That uplifting sinking feeling
THERE IS something distinctly creepy about the euphoria surrounding the centenary “celebrations” of the launch and submersion of RMS Titanic. Much of Belfast has been rezoned as a White Star theme park. On ITV, Julian Fellows has brought the Downton Abbey sensibility – touched forelocks towards the class system – to the story. Didn’t 1,500 people die in the disaster?
Anyway, the anniversary has allowed a re-release of the best film made about the ship’s sad maiden voyage. No, not that thing with chipmunk-face and the world’s grandest girl next door. It’s Roy Ward Baker’s charming and moving adaptation of Walter Lord’s definitive book on the subject.
Released in 1958, A Night to Remember is a classic example of brown-gravy British film-making at its sturdiest and most unshakable. This is not meant as criticism. Though not at home to showy displays of extravagance, the film is packed with actors you know but can’t quite put a name to, delivering professionally robust performances. The great Laurence Naismith is robust as Captain Edward J Smith. The versatile Michael Goodliffe plays the ship’s builder. The perennially eccentric Kenneth Griffith plays a radio operator.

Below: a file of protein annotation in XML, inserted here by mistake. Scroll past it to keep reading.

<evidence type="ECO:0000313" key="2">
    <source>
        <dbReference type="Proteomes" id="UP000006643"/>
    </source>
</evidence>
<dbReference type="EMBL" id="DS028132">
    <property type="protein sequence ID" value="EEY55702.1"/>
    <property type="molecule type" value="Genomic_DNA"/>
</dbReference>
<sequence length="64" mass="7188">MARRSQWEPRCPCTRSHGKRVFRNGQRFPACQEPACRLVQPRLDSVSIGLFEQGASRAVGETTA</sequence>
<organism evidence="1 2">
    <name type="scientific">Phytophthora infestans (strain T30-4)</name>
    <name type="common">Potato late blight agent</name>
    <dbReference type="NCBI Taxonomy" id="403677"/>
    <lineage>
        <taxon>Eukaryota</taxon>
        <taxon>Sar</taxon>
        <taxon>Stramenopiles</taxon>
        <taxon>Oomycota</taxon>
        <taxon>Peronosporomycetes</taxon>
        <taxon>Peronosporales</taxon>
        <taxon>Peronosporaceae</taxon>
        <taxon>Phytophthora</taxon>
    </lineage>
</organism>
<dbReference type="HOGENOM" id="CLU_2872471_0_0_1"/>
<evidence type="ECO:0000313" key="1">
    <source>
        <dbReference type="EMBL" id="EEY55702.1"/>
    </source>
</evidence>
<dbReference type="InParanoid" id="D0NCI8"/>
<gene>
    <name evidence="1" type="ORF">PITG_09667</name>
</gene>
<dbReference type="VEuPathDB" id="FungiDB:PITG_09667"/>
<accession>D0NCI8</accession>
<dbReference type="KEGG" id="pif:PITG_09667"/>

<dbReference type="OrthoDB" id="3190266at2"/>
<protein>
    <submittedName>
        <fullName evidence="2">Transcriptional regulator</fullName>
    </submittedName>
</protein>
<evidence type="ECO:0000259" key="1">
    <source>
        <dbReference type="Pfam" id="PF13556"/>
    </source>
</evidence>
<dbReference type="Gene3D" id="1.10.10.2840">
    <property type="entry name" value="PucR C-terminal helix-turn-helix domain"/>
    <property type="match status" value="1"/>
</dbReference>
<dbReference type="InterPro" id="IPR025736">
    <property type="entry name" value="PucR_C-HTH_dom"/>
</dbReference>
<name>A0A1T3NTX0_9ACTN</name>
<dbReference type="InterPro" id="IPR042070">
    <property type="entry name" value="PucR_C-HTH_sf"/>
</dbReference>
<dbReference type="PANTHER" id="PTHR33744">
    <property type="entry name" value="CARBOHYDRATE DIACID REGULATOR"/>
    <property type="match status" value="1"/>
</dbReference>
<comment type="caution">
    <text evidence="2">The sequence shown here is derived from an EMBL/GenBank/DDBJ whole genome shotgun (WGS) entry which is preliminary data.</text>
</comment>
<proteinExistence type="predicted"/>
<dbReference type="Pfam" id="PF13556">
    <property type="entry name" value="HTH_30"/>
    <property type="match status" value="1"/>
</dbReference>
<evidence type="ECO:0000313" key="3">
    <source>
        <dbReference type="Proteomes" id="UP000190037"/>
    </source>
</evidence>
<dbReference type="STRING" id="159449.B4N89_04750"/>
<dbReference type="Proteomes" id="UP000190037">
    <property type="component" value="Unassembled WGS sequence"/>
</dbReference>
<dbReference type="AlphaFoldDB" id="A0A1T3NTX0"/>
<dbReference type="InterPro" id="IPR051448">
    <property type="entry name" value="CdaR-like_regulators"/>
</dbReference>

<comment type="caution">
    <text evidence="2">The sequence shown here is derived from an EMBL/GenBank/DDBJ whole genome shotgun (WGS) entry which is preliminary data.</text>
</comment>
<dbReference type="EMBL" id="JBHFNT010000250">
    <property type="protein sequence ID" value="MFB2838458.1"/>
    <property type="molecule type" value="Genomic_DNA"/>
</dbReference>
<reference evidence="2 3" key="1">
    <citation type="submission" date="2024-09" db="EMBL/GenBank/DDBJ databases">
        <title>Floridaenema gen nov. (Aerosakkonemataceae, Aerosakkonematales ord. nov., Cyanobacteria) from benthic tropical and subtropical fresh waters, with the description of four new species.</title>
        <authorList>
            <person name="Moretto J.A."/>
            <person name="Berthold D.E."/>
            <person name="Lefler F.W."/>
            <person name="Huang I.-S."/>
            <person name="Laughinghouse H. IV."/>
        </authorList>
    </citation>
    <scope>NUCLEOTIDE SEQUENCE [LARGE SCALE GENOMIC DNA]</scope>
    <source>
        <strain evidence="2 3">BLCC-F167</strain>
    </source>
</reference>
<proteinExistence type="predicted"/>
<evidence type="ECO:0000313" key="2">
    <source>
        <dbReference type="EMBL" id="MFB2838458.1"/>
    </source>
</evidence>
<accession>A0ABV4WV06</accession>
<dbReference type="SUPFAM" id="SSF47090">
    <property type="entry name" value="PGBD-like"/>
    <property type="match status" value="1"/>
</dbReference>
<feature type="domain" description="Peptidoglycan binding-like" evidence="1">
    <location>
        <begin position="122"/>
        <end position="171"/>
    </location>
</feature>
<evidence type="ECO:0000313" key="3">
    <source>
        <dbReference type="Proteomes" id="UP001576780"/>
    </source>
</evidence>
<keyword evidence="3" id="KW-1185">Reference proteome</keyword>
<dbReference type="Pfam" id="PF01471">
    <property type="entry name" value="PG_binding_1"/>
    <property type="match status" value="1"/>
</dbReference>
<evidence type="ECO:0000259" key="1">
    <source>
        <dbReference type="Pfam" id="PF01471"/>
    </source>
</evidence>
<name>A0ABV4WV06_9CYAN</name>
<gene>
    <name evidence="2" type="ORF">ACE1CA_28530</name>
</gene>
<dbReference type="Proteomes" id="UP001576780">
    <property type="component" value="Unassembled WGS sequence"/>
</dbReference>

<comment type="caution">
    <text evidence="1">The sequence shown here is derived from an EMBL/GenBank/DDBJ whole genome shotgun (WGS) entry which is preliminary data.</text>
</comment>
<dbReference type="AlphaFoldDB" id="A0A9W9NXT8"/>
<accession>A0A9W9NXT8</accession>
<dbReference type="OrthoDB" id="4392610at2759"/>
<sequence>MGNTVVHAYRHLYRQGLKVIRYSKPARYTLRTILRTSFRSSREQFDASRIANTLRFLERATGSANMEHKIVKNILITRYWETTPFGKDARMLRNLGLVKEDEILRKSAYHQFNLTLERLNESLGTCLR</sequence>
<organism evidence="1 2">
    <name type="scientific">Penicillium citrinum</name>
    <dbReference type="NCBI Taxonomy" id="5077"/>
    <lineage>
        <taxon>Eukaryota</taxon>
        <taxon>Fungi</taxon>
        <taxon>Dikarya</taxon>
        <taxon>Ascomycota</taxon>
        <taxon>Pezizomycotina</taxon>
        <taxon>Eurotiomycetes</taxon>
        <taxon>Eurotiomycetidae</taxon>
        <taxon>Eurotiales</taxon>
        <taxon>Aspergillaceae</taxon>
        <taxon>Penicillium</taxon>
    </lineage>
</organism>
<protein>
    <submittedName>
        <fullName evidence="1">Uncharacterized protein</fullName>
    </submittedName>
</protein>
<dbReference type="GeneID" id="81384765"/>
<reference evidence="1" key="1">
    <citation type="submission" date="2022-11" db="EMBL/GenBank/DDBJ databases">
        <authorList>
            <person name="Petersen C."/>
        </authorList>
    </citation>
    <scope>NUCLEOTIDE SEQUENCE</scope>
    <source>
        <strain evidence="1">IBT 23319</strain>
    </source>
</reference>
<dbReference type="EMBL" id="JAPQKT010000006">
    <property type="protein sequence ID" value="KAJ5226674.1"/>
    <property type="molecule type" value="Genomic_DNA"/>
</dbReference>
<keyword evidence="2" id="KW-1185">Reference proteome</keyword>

Quite sensibly, the film-makers chose to focus on a gallant senior officer who – without casting any infants from the lifeboat – managed to survive the sinking. Kenneth More plays Charles Lightholler with all the tweedy integrity we expect from that likable actor. Despite the rising water all around, Ken makes us feel strangely optimistic throughout.
It is, as we’ve shown, easy to be snide about such stiff-upper-lip entertainments. Ward Baker steers clear of the chilly unease he brought to so many Hammer horror films. But A Night to Remember, despite being shot in a Ruislip swimming pool, remains the most accurate and rigorous examination of the well-worn story.
James Cameron himself has always spoken very highly of it. That must count as some sort of recommendation.
A Night to Remember: James Cameron likes it, you know Directed by Roy Ward Baker. Starring Kenneth More, Ronald Allen, Robert Ayres, Honor Blackman, Laurence Naismith, Kenneth Griffith, Michael Goodliffe, David Mccallum, Andrew Keir